Monday, June 06, 2011

TLA: Margarita Engle

Time to catch up on the Round Up.
Next up, Margarita Engle!

As a child growing up in Los Angeles, Margarita Engle’s days were filled with the lush language and stories of Cuba. Despite her own creative nature and the nurturing of her artist parents, Margarita studied science and eventually became an associate professor of agronomy at California Polytechnic University. It wasn’t until years later, after marriage and children, that Margarita revisited writing.

The publication of a poem lead to two adult novels, Singing to Cuba (Arte Publico, 1993) and Skywriting (Bantam, 1995). When faced with a difficult writing period during the creation of Juan Francisco Manzo’s biography, she revisited poetry. The resulting work, The Poet Slave of Cuba (Henry Holt, 2006), received numerous awards, including the American Library Association’s Pura Belpre Medal. Reviewers praised Poet Slave calling the work “powerful” and remarking on the “impressive synergy between poetry and biography.”

Engle prefers to write with “old fashioned” paper and pen. Sometimes she helps her husband, who leads search and rescue dog training, by being “lost” in the forest. “Sometimes I hide for hours, and I always take paper and pens with me. There is no place more suited to poetry than the wilderness. Anything can happen.”

What has happened has been the creation of an impressive body of work. To date Engle has produced two adult novels; and several titles for youth including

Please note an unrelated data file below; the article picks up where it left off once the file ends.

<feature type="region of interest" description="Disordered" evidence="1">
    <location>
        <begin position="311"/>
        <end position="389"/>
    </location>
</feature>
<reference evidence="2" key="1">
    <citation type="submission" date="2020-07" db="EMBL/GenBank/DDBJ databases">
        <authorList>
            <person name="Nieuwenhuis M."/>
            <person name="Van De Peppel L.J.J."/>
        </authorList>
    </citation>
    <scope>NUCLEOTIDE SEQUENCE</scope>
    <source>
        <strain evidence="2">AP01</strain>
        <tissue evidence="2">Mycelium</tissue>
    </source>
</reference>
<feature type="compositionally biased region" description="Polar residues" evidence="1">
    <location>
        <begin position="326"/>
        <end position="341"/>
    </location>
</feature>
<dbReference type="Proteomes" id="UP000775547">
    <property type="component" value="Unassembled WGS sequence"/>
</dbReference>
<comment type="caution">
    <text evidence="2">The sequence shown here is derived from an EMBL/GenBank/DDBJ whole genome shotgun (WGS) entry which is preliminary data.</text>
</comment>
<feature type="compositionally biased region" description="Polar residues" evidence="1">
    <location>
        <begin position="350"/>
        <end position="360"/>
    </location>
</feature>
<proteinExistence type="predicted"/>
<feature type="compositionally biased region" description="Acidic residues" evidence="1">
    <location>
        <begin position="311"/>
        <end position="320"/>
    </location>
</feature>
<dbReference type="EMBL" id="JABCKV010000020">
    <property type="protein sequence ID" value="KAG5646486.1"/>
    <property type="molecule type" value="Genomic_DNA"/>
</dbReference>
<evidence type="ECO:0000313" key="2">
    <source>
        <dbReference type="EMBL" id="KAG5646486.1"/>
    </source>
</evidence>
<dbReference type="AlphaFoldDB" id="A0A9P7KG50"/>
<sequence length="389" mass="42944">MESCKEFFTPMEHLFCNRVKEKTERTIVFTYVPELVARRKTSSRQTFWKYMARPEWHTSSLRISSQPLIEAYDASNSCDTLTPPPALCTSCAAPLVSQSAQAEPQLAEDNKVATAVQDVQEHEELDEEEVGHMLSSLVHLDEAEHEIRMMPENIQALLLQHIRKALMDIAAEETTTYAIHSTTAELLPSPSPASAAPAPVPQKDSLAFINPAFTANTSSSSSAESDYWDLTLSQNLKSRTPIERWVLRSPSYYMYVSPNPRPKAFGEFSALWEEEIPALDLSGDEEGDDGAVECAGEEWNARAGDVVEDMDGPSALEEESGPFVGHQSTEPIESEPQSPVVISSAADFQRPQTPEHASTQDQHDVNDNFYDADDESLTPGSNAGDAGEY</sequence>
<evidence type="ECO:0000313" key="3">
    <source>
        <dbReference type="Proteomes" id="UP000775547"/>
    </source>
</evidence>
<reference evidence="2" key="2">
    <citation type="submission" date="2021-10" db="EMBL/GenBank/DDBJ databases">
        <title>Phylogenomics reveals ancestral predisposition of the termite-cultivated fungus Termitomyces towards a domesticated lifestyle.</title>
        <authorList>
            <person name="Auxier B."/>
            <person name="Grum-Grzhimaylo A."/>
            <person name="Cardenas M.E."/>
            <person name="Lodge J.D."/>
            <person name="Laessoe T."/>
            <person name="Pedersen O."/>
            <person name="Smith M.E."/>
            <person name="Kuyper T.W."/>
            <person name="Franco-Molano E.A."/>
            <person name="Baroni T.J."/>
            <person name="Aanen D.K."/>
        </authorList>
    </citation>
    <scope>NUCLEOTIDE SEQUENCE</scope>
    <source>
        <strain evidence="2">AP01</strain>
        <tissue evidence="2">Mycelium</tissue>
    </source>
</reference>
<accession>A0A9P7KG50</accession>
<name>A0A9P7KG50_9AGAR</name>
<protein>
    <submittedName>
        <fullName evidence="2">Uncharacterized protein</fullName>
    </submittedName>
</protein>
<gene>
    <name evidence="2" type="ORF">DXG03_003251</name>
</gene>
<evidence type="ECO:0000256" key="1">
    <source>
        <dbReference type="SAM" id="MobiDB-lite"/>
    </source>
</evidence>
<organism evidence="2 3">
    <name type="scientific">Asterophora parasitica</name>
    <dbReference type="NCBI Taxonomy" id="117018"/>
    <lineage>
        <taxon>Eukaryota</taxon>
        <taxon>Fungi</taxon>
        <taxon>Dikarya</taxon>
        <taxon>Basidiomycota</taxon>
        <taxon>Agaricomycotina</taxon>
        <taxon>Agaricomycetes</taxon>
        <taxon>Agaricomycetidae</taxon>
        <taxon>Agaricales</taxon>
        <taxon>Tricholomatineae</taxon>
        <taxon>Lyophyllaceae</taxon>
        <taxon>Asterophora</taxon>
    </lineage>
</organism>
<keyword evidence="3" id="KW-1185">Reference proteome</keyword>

• The Poet Slave of Cuba
  • The Surrender Tree: Poems of Cuba’s Struggle for Freedom
  • Tropical Secrets: Holocaust Refugees in Cuba
  • The Firefly Letters: A suffragette’s journey to Cuba
  • Hurricane Dancers: The First Caribbean Pirate Shipwreck

As for the inspiration of much of Engle’s work, Cuba, she tries to visit whenever she can. “I have been to Cuba many times since 1991, when travel restrictions were eased by the Cuban government. Since travel is still severely restricted by the U.S. government, it is always an ordeal trying to get permission from both countries at the same time.” Her readers, however, get to experience Cuba through her words. As the 2009 Pura Belpré Committee Chair Claudette McLinn noted, “Engle’s prose breathes life into each character, and her rich use of language catapults the reader into the jungles of Cuba.”

Here Margarita reads from her newest work, Hurricane Dancers, a powerful story set in the early 1500’s about a slave named Quebrado, a Spanish pirate named Bernardo de Talavera, and a hostage named Alonso de Ojeda and their intertwining fates when all three are stranded on an island after a hurricane destroys their ship.

Image credit: SV; Marianne Follis

Thanks to Marianne Follis for research and writing our intros!

Posting (not poem) by Sylvia M. Vardell © 2011. All rights reserved.

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